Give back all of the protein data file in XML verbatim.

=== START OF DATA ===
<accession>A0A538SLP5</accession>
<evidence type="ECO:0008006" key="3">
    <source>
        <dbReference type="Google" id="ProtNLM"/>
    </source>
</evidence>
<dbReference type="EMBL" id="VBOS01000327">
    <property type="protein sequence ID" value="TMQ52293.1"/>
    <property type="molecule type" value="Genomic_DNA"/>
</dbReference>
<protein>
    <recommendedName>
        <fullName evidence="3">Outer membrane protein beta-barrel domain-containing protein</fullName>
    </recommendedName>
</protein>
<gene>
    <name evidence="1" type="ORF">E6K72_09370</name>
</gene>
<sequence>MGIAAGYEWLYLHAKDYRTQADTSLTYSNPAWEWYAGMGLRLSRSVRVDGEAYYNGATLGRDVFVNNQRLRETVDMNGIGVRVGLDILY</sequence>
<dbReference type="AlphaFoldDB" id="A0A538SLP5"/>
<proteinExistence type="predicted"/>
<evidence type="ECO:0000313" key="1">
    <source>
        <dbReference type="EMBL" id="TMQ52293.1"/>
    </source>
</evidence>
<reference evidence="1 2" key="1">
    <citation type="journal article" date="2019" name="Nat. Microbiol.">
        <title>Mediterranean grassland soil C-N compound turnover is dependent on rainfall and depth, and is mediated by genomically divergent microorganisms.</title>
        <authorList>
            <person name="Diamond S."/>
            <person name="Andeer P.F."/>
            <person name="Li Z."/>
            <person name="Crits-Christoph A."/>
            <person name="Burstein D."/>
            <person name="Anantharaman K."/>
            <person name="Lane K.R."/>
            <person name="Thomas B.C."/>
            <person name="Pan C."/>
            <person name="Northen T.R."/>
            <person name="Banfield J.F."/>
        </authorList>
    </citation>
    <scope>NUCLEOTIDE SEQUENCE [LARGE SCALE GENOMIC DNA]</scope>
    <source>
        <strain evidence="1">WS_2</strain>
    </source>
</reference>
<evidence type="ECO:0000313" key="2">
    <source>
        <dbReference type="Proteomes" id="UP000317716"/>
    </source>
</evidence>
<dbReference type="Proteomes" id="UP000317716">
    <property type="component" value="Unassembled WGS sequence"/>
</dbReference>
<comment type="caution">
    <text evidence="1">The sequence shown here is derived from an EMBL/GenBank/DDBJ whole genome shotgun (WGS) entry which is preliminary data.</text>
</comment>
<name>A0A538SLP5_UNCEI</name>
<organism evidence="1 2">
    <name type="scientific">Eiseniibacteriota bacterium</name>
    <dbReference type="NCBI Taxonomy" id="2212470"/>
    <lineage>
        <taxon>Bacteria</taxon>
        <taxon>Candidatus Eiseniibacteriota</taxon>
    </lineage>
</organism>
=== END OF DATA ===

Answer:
<accession>A0A538SLP5</accession>
<evidence type="ECO:0008006" key="3">
    <source>
        <dbReference type="Google" id="ProtNLM"/>
    </source>
</evidence>
<dbReference type="EMBL" id="VBOS01000327">
    <property type="protein sequence ID" value="TMQ52293.1"/>
    <property type="molecule type" value="Genomic_DNA"/>
</dbReference>
<protein>
    <recommendedName>
        <fullName evidence="3">Outer membrane protein beta-barrel domain-containing protein</fullName>
    </recommendedName>
</protein>
<gene>
    <name evidence="1" type="ORF">E6K72_09370</name>
</gene>
<sequence>MGIAAGYEWLYLHAKDYRTQADTSLTYSNPAWEWYAGMGLRLSRSVRVDGEAYYNGATLGRDVFVNNQRLRETVDMNGIGVRVGLDILY</sequence>
<dbReference type="AlphaFoldDB" id="A0A538SLP5"/>
<proteinExistence type="predicted"/>
<evidence type="ECO:0000313" key="1">
    <source>
        <dbReference type="EMBL" id="TMQ52293.1"/>
    </source>
</evidence>
<reference evidence="1 2" key="1">
    <citation type="journal article" date="2019" name="Nat. Microbiol.">
        <title>Mediterranean grassland soil C-N compound turnover is dependent on rainfall and depth, and is mediated by genomically divergent microorganisms.</title>
        <authorList>
            <person name="Diamond S."/>
            <person name="Andeer P.F."/>
            <person name="Li Z."/>
            <person name="Crits-Christoph A."/>
            <person name="Burstein D."/>
            <person name="Anantharaman K."/>
            <person name="Lane K.R."/>
            <person name="Thomas B.C."/>
            <person name="Pan C."/>
            <person name="Northen T.R."/>
            <person name="Banfield J.F."/>
        </authorList>
    </citation>
    <scope>NUCLEOTIDE SEQUENCE [LARGE SCALE GENOMIC DNA]</scope>
    <source>
        <strain evidence="1">WS_2</strain>
    </source>
</reference>
<evidence type="ECO:0000313" key="2">
    <source>
        <dbReference type="Proteomes" id="UP000317716"/>
    </source>
</evidence>
<dbReference type="Proteomes" id="UP000317716">
    <property type="component" value="Unassembled WGS sequence"/>
</dbReference>
<comment type="caution">
    <text evidence="1">The sequence shown here is derived from an EMBL/GenBank/DDBJ whole genome shotgun (WGS) entry which is preliminary data.</text>
</comment>
<name>A0A538SLP5_UNCEI</name>
<organism evidence="1 2">
    <name type="scientific">Eiseniibacteriota bacterium</name>
    <dbReference type="NCBI Taxonomy" id="2212470"/>
    <lineage>
        <taxon>Bacteria</taxon>
        <taxon>Candidatus Eiseniibacteriota</taxon>
    </lineage>
</organism>